6 of the Best Culinary Herbs to Grow


Herbs have been used in cooking since ancient times. Their tasty leaves add flavor to dishes, can be used when curing meat, and are harvested to make a range of herbal teas and oils.

Herbs are easy to grow and the best thing is, you don’t need much space to do so. In this article, we’ll take a look at 6 of the most delicious culinary herbs that you can grow in your kitchen or herb garden.

1. Basil

The most popular herb in the United States and often associated with Italian dishes, the sweet-tasting leaves of the basil plant are prized by chefs and home cooks alike.  Famous for its wonderfully aromatic leaves, basil is rich in vitamins and minerals.

Basil belongs to the mint family and is an annual plant so it won’t come back each year. You can expect your basil plant to last around 6 months indoors and 4-5 months if it’s planted outside.

You can plant basil seeds from late February to summer. Fill a pot with a seed-starting mix and sprinkle the tiny seeds on top. Cover with a thin layer of soil or vermiculite, then either cover the pot with a plastic bag or place it into a propagator to germinate.

When the little plants are large enough (around 7 cm) they can be moved into their own pots. Basil loves the sun so place the plant on a warm, sunny windowsill.

You’ll find that as you pick basil leaves, more will grow in their place and the plant will become bushier.

Cooking Tip

Use fresh basil leaves in homemade pesto, to flavor tomato and pasta dishes, and tear them up and sprinkle them over strawberries for a surprisingly delicious treat.


2. Bay

Used as a flavoring by the ancient Greeks, beautiful bay laurel can be grown inside or out.  The dried leaves are commonly used to add flavor to casseroles, soups, and sauces as they have a more subtle flavor than fresh leaves.

You can grow bay from seed but it will take years to grow into a mature tree. It’s best to buy a young tree which you can enjoy in your home and garden for many years.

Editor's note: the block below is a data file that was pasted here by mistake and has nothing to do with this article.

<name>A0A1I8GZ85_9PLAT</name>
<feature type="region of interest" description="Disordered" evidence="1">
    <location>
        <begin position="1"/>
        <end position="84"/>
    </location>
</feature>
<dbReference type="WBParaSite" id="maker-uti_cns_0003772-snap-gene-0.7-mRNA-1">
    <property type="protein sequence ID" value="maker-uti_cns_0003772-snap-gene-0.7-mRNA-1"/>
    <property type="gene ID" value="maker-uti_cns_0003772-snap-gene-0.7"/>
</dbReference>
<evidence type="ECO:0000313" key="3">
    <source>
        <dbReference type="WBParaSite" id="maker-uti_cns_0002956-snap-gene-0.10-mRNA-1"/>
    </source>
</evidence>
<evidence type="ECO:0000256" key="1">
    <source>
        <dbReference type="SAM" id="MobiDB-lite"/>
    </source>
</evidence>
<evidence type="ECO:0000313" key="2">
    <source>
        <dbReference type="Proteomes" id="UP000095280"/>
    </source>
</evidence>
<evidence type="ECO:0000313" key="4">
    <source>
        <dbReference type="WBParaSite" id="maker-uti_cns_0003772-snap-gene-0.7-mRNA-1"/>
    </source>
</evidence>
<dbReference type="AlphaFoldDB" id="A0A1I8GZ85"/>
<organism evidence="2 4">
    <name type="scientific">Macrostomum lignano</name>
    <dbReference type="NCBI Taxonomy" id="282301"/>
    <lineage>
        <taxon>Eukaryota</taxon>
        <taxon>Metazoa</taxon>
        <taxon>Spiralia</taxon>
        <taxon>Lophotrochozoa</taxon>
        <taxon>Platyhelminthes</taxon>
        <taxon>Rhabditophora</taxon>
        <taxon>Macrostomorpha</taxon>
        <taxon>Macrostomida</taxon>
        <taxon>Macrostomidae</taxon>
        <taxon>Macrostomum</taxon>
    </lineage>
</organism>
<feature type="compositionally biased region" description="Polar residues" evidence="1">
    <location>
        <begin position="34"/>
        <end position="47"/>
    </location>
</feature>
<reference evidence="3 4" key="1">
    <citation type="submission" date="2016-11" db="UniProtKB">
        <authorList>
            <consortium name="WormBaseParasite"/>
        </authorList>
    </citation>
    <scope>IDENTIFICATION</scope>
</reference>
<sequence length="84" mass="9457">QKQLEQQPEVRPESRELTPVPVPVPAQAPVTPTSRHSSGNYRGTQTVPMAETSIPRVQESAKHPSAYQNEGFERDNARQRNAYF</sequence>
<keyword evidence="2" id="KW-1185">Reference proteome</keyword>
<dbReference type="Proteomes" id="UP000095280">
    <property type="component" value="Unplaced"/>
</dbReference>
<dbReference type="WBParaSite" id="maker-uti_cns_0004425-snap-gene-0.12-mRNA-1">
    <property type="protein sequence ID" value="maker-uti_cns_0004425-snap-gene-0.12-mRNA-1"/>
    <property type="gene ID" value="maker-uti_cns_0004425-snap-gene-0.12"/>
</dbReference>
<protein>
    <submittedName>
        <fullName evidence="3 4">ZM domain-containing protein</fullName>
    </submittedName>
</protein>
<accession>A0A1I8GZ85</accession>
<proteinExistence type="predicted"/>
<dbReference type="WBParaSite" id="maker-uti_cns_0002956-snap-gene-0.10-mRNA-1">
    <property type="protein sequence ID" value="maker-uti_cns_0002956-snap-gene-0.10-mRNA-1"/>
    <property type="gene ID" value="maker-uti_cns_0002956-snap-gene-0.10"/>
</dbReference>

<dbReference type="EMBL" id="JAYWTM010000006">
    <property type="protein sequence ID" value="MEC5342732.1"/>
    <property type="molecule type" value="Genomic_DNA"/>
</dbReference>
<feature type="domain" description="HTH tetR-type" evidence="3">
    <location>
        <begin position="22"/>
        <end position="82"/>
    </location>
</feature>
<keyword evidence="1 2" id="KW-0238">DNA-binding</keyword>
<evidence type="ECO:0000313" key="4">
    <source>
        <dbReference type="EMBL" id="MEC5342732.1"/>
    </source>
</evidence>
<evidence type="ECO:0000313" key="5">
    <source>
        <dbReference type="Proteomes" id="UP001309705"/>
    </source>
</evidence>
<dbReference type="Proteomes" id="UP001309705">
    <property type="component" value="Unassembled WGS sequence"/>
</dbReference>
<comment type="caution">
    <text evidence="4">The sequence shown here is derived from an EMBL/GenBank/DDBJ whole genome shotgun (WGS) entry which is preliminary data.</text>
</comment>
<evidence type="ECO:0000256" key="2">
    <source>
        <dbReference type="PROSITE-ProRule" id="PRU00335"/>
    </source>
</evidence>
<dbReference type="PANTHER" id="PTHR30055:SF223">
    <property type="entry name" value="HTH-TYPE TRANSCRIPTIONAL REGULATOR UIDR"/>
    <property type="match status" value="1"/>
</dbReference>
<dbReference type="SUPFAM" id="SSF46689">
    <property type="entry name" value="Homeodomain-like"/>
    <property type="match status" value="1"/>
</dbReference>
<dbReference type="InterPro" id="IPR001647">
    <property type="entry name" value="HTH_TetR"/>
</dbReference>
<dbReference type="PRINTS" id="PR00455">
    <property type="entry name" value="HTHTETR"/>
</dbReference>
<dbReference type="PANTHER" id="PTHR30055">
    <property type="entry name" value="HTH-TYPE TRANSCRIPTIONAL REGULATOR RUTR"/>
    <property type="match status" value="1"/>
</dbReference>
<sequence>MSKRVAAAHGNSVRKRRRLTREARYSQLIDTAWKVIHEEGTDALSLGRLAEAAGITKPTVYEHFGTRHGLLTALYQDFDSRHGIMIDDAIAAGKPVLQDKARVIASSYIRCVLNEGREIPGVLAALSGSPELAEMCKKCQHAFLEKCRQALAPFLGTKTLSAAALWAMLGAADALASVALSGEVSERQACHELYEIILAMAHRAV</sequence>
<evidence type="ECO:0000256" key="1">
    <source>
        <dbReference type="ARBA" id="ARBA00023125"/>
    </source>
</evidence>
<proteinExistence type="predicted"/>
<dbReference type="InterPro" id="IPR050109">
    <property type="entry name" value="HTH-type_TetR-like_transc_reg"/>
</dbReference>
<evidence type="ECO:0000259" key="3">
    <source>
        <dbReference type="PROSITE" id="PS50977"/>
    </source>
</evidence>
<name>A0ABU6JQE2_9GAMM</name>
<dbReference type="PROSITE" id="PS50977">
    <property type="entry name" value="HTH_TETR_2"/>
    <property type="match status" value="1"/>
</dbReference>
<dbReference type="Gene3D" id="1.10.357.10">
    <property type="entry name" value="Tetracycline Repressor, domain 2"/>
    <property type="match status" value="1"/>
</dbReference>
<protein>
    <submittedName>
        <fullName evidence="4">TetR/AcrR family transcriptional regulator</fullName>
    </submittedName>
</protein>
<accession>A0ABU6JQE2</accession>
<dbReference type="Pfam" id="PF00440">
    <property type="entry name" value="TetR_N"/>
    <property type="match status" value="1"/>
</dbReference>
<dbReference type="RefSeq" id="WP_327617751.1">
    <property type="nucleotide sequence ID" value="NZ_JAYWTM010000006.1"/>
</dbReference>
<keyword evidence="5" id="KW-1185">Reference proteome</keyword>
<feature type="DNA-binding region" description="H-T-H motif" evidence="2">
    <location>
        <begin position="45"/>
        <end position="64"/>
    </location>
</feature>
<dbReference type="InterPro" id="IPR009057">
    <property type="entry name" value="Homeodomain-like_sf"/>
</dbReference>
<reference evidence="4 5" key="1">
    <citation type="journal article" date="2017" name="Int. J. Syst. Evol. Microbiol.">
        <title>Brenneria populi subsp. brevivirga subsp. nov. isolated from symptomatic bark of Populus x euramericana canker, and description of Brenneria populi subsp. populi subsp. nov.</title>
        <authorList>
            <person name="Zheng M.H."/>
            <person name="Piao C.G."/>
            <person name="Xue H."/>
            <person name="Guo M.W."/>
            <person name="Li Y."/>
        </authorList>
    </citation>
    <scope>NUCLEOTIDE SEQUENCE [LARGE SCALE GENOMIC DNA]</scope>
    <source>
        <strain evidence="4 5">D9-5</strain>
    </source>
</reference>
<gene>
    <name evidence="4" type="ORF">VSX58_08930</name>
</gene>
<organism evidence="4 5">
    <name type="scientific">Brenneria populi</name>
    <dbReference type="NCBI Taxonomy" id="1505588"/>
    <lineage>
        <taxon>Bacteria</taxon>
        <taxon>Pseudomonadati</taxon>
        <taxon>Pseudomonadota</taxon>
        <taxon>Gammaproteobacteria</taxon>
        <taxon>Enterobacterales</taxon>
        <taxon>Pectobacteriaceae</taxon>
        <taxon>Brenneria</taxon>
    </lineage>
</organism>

Cooking Tip

Remove bay leaves from dishes before eating because they have an extremely bitter taste.


3. Cilantro

One of my favorite herbs, you’ll either love or hate cilantro. Some people find it has a distinctly soapy flavor and can’t abide it but if you’re a fan, it’s incredibly eaten fresh and will pep up salads, chillis, curries, and salsas.

Cilantro can easily be grown from seed, it takes from 1-3 weeks to germinate so sow a supply every 4 weeks from mid-summer for a continuous supply.

Cooking Tip

If you find yourself with an abundance of cilantro, you can freeze the leaves for up to 4 months.


4. Lemon thyme

With its fresh, zesty flavor and citrusy aroma, lemon thyme is perfect for pairing with chicken, seafood, and vegetables. Best chopped and added to dishes when fresh, it also makes a beautiful addition to a herb garden.

An evergreen herb, thyme will thrive in a sunny outdoor spot or on a kitchen windowsill. Thyme seeds can be slow to germinate so you might prefer to grow thyme from a cutting or buy a young plant from a nursery.

Cooking Tip

Try adding sprigs of fresh lemon thyme to cocktails and homemade lemonade.


5. Mint

An incredibly versatile herb, fresh mint tastes as good with savory foods like lamb, garden peas, and fresh new potatoes as it does combine with chocolate and added to drinks.

Mint is an invasive plant, spreading through an underground root system, and it can be extremely tricky to remove from your garden so keep it confined to pots.

Since mint will die back after the first frost, you can grow new plants from the root of leaf cuttings.

Cooking Tip

Crush fresh mint, ice, and lime together and add water for a refreshing summer drink.


6. Rosemary

One of the most scent-sational herbs, rosemary is used to flavor roast meats, potatoes, and as a seasoning in casseroles, soups, and stews.

You can use the leaves fresh or dried and whole sprigs can be added to cooking to impart their strong flavor.

Rosemary is easy to grow from seed and will also grow well from cuttings, which is a faster way to grow your plant.

Take a sprig of rosemary, strip the leaves from the bottom half, dip it in hormone rooting gel and add to a pot of rich compost. It should take root in 8 weeks or so.

Cooking Tip

Add a few sprigs of rosemary to your barbeque coals or use them as flavorsome skewers.

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